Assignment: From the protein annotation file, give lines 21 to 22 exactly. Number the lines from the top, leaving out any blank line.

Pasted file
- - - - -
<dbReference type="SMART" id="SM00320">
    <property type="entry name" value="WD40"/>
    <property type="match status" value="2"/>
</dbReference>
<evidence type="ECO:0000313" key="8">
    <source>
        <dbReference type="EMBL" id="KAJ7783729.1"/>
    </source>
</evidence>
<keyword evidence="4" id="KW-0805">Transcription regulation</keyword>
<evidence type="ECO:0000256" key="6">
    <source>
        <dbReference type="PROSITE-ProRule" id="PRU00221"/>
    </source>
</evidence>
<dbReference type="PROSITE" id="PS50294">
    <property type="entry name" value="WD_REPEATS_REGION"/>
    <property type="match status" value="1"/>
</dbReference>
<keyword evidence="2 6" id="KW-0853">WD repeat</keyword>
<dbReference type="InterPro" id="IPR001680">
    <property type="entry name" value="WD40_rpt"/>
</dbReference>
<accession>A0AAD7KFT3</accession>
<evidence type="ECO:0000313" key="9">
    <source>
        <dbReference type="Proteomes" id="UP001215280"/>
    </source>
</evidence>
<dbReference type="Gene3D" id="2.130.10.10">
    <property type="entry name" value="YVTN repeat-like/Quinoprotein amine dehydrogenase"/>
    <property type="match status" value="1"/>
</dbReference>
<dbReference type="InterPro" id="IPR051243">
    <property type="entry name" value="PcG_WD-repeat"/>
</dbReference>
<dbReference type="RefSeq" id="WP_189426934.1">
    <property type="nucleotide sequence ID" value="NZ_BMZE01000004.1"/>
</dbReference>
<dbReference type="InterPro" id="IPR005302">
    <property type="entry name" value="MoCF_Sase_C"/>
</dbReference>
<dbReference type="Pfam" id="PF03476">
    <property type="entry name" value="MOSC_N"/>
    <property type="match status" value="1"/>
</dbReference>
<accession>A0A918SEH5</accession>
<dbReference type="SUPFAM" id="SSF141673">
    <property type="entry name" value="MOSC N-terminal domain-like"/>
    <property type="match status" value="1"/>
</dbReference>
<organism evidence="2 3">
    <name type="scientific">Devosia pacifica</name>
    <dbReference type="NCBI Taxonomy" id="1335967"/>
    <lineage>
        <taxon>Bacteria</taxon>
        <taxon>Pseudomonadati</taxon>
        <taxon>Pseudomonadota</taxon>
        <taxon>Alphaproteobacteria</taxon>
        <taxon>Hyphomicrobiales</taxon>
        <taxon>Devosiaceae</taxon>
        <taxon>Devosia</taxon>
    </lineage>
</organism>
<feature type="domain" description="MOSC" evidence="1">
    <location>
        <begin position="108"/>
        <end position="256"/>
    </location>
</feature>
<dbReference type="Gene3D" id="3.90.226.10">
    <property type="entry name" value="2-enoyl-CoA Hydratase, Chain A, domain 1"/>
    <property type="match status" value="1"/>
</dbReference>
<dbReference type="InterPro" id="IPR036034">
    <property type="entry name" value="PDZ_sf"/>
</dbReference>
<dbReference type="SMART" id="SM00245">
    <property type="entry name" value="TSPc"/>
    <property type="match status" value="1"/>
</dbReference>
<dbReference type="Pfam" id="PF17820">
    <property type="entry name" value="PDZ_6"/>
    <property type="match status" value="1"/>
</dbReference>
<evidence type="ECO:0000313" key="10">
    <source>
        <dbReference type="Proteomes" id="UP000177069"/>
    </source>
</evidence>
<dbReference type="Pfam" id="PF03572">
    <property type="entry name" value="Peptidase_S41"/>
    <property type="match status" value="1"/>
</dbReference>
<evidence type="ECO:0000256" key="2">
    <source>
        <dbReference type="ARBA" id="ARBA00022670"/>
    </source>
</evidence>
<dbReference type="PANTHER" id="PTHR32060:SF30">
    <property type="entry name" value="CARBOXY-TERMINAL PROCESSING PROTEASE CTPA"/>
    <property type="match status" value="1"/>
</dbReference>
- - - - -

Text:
<dbReference type="InterPro" id="IPR001680">
    <property type="entry name" value="WD40_rpt"/>